Monday, October 12, 2015

Nepal's New Crisis: Life During the Siege of Kathmandu

Hello again! Time for a less formal update.

As many of you know, after a 2 month visit to Canada, I've returned to my English teaching work in Kathmandu. My visit home was lovely. I got to spend a lot of quality time with friends and family, I spent all my money on beer and gained 10 pounds from pies, doughnuts, ice cream and beer. I know this because my Nepali students were kind enough to point out my weight gain. It was good, but alas, I was running out of money and needed to return somewhere I could get a glass of beer for less than $7.

When I left Kathmandu in August, things still seemed kind of...earthquake-y. Lots of piles of debris. People still a little on edge. Some tremors. One of the first things I noticed while driving from the airport to my friend's apartment was that Kathmandu no longer seemed earthquake-y to me. A welcome and encouraging sign. However, there was something else that I noticed before I even managed to get IN a taxi. FUEL SHORTAGE. I landed back in Kathmandu just a few days into a fuel shortage that has turned into a crisis in following weeks. I have good timing, always have. I paid twice as much for a taxi as I normally would have, and found out later that if I'd arrived a couple days later they were charging 6 times more than I would have usually paid. The situation has continued to get worse. I arrived on September 29, and it is now October 11, and less than 200 oil trucks have crossed from India into Nepal in that time.

Why is this happening? It's incredibly confusing, and technically nobody has claimed responsibility for the stranded trucks at the India-Nepal border. It has a bit to do with a new constitution, unhappy ethnic groups near the borders, Indian imperialism and bureaucracy. Feel free to search it for yourself, as I'm certainly not qualified to explain it to you. What I'd like to tell you about is what everyday life is like in a city that's under a fuel siege.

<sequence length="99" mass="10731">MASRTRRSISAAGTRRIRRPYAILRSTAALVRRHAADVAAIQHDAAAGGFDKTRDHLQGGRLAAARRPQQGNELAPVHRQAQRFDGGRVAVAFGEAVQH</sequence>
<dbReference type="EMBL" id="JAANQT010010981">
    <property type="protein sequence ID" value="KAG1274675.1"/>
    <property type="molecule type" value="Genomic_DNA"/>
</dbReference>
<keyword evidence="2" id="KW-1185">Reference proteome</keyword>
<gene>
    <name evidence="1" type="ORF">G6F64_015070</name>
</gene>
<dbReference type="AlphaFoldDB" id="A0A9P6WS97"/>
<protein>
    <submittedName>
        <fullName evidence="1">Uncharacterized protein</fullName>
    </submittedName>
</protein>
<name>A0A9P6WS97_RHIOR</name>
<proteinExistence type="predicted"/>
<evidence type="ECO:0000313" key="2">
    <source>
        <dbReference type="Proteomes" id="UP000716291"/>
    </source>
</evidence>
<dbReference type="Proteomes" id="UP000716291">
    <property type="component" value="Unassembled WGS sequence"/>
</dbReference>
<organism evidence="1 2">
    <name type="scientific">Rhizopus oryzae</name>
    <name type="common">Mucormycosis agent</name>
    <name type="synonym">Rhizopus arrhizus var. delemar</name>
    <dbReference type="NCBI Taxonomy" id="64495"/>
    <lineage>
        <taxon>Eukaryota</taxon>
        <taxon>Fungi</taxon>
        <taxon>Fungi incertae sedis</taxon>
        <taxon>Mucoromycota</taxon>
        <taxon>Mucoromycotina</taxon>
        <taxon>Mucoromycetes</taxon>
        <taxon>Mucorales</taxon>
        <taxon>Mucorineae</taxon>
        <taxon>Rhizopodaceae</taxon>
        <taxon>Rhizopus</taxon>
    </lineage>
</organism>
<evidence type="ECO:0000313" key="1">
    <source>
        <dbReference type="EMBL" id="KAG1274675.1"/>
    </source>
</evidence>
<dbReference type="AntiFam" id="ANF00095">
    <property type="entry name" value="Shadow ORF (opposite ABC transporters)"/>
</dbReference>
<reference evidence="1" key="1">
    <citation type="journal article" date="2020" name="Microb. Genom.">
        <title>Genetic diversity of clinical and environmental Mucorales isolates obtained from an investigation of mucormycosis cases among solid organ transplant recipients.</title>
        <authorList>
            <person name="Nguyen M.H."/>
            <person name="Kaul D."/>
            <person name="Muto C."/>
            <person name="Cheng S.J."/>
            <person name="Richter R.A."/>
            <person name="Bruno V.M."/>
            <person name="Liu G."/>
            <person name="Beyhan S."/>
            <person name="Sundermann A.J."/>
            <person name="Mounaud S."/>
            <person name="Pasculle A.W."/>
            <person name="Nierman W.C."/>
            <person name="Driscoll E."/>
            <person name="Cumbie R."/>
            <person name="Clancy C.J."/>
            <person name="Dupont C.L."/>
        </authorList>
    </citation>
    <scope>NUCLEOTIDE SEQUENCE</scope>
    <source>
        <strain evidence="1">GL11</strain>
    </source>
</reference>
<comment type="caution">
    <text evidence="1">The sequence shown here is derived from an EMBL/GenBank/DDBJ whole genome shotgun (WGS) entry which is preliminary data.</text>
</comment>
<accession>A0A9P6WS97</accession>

When I arrived on September 28, road rationing had already been implemented. Vehicles with odd number license plates were allowed to drive one day and even numbered plates the next. A couple days later private vehicles were banned from buying petrol at the gas pumps. Some of my friends started walking to work in an effort to save their remaining gas for emergencies. As public transportation became overcrowded, people turned to bicycles. By the end of the first week of October it was becoming difficult to find bikes for less than $100. Getting to and from work and school has become a daily struggle and source of stress for people, and the slow down has had a bigger negative impact on the economy than the spring earthquakes did.

Parked taxis lined up blocks away from the pump, waiting days for their turn.

I have been lucky because I live only a 15 minute walk away from where I work, and about a 40 minute walk from where I would usually go out at night. If I want to go further away than that, things get a lot more difficult. I've managed to take a bus to the other side of town once, but had a lot more difficulty getting back. Kathmandu busses are usually pretty full, but what's happening now is madness. On almost every bus you can see people riding on the roof and hanging out the door with just the ball of one foot on the step. Around 9 PM the busses stop running, and we depend on taxis. However, taxi drivers have to wait in line at petrol stations for days at a time until they can refuel, and in the last couple weeks, taxi prices have skyrocketed When we're able to eventually find a taxi, we then have to pay 3 times or more what we'd normally pay for a trip. Even worse, schools don't have fuel for their busses and hospitals don't have it for their ambulances.